Elsewhere, anti-war rallies were held in 150 U.S. cities, from smaller towns like Austin, Texas—where 10,000 protestors marched down Congress Avenue from the state capital building—to more than 200,000 people marching in San Francisco.

5. October 25, 1997: Million Woman March in Philadelphia, Pennsylvania

Approximately 300,000 African-American women pack the Benjamin Franklin Parkway for the Million Woman March on October 25, 1997, in Philadelphia.

Size: Estimates range from 300,000 to 1 million people

Estimates vary wildly on how many people attended 1997’s Million Women March, but all agree that the streets of Philadelphia, Pennsylvania were packed. Marchers began with a sunrise service at the iconic Liberty Bell, then walked along Benjamin Franklin Parkway to a speaker’s tent and podium located at the Philadelphia Museum of Art.

The march was organized by two Philadelphia grassroots activists—Phile Chionesu and Asia Coney—had a huge turnout despite short notice and rainy weather. It’s estimated that 125,000 women came from Chicago and New York to march in Philadelphia.

6. November 15, 1969: Anti-Vietnam protest in Washington D.C.

The U.S. Capitol looms in the background as thousands of people march along Pennsylvania Avenue during anti-Vietnam Moratorium on November 15, 1969.
Bettmann/Getty Images

Size: Estimates range from 500,000 to 600,000 people

Following a general strike on October 15, the Vietnam Moratorium Committee organized a second event for November 15, 1969. Now considered one of the largest anti-war protests in American History, 500,000 people gathered across from the White House to demand that President Richard Nixon end the war.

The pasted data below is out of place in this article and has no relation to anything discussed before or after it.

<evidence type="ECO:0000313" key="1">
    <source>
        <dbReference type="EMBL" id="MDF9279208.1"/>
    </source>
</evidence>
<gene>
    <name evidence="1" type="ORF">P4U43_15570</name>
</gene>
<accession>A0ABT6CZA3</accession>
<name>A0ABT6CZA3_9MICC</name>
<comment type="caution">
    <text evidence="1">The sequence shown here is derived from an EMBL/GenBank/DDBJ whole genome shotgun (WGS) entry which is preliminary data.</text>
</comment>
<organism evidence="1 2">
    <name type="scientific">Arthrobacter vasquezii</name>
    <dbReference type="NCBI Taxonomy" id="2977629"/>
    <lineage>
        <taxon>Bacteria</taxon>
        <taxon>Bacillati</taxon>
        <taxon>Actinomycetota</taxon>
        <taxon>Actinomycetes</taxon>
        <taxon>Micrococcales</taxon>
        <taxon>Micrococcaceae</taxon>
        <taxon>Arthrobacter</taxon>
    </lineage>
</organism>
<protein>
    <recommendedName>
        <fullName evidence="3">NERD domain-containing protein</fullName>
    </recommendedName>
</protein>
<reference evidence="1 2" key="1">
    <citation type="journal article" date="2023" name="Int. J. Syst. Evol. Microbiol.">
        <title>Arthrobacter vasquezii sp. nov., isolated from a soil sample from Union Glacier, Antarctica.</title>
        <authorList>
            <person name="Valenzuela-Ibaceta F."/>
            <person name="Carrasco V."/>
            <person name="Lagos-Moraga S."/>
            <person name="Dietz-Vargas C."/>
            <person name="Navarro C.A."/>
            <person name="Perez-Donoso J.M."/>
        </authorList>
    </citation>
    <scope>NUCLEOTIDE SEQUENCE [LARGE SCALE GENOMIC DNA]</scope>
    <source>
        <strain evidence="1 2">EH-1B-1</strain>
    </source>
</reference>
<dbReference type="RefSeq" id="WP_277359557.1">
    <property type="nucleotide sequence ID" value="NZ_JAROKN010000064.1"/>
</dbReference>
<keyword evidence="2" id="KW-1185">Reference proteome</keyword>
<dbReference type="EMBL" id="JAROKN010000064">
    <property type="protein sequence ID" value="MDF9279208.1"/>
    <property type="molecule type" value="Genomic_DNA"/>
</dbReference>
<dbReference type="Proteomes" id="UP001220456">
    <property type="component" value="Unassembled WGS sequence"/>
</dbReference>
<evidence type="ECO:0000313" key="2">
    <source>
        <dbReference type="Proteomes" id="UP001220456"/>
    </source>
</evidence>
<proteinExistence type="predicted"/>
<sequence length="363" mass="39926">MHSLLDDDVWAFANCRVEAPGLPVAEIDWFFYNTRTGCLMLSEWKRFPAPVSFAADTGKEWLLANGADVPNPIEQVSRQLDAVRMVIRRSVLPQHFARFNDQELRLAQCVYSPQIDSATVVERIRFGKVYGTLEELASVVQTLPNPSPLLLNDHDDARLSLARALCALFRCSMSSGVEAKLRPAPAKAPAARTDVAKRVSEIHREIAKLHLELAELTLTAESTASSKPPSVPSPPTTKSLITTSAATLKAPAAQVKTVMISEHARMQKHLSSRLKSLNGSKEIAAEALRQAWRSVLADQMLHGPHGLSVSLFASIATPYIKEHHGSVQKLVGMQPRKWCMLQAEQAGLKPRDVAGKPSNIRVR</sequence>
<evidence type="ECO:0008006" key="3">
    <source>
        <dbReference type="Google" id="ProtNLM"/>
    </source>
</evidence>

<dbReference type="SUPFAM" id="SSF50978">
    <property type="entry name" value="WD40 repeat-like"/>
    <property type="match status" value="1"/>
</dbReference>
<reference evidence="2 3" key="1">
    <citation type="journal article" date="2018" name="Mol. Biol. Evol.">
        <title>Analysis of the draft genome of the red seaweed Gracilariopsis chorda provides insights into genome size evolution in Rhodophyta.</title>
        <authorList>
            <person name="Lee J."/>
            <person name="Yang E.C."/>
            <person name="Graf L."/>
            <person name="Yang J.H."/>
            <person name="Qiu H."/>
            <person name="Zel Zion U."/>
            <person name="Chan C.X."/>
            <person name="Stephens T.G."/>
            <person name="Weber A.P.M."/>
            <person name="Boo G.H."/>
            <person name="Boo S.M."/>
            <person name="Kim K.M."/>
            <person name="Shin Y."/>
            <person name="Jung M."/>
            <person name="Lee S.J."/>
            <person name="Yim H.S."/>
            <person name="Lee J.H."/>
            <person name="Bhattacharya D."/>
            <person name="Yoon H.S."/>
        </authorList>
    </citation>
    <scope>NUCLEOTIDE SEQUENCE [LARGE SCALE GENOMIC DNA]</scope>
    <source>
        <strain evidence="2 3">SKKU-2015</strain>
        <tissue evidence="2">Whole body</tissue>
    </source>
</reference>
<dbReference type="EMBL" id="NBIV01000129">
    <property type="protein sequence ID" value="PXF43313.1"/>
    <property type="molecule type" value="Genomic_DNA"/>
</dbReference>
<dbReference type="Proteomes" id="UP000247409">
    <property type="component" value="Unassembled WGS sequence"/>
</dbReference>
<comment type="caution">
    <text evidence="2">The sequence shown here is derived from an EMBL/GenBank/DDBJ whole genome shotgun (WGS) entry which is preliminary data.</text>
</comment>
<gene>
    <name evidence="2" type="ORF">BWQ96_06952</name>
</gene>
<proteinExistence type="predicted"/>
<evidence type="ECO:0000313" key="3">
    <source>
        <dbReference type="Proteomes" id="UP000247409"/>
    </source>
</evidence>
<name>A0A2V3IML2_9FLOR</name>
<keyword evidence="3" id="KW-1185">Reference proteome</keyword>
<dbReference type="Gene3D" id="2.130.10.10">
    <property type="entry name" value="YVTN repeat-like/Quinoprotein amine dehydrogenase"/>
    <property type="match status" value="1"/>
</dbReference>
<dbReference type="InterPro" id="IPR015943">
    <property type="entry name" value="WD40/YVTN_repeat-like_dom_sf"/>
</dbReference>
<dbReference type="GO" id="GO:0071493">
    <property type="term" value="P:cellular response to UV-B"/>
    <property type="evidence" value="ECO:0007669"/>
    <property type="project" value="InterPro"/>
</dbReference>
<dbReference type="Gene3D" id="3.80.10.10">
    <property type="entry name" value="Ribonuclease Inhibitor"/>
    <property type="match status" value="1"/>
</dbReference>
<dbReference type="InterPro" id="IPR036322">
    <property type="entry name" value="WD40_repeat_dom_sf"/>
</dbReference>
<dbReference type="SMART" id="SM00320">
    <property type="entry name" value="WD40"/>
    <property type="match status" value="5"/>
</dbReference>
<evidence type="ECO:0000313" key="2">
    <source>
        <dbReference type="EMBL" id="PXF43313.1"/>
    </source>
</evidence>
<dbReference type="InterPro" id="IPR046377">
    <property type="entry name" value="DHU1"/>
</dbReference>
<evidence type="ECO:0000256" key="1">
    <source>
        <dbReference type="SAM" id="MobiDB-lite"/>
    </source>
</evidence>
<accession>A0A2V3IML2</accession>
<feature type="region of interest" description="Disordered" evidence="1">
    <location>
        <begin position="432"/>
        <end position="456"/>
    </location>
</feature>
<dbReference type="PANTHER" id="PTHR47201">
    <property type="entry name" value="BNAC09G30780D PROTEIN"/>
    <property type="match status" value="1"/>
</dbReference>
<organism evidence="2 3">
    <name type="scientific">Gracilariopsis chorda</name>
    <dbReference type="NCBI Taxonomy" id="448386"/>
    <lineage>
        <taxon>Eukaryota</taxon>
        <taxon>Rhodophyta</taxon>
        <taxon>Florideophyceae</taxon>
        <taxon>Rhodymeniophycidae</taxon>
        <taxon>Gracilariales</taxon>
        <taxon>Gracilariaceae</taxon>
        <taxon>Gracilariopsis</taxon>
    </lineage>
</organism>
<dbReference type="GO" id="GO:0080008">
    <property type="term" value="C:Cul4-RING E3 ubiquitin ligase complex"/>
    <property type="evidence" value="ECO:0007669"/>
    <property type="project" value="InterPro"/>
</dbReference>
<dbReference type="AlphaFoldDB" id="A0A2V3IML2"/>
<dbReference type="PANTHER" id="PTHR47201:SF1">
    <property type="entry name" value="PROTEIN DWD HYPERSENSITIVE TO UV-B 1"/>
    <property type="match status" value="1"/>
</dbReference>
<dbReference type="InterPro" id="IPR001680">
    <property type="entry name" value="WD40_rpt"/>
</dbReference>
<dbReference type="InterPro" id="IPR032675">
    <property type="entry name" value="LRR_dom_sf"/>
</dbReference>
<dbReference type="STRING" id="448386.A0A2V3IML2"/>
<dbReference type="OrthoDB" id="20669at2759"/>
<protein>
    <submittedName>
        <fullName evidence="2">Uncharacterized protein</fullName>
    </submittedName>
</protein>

Protesters also organized a March Against Death immediately before the November 15 march. At this event, 40,000 people walked in single file silently down Pennsylvania Avenue, holding a sign with the name of a dead American soldier or destroyed Vietnamese town. The protesters then placed their signs in coffins laid out in front of the Capitol building.

The November protests were part of a series of protests and marches around the world in 1969. The Vietnam War continued, however, for six more years, ending with the fall of Saigon on April 30, 1975.

7. April 25, 1993: March on Washington D.C. for Lesbian, Gay, and Bi Equal Rights and Liberation

Marchers from Missouri walk the streets of downtown Washington D.C. during the March for Lesbian, Gay, and Bi Equal Rights and Liberation.
Mark Reinstein/Getty Images

Size: Estimates range from 300,000 to 1 million people

This 1993 march in Washington D.C. brought together hundreds of thousands of Americans demanding freedom from discrimination and an end to the military’s ban on LGBT people serving openly. The march route traveled from the 52-acre Ellipse park past the White House and finished at the Mall.

Organizers said that a million people participated in the event, but the United States Park Police claimed only 300,000 protesters were there. One of the event’s most memorable events occurred when hundreds of men and women under the banner of the Gay Men’s Health Crisis of New York lay down in front of the White House. The act symbolized the number of AIDS deaths in America.

8. October 11, 1987: Second National March on Washington D.C. for Lesbian and Gay Rights

The AIDS Memorial Quilt of the Names Project Foundation on display on the National Mall in 1987.
Names Project Foundation

Size: Estimates range from 200,000 to 750,000 people

Sometimes referred to as “The Great March” thanks to its size and historical importance, this 1987 march organized hundreds of thousands of people to demand more federal money for AIDS research and for an end to discrimination.

Protesters marched past the White House and held a rally near the Capital. The event was part of six days worth of activities—included a mass wedding and a protest in front of the Supreme Court—and also included the first public display of Cleve Jones’ Names Project AIDS Memorial Quilt. The quilt covered a space larger than a football field and included 1,920 panels. After its display in 1987, the quilt was displayed in its entirety in Washington D.C. in 1988, 1989, 1992, and 1996.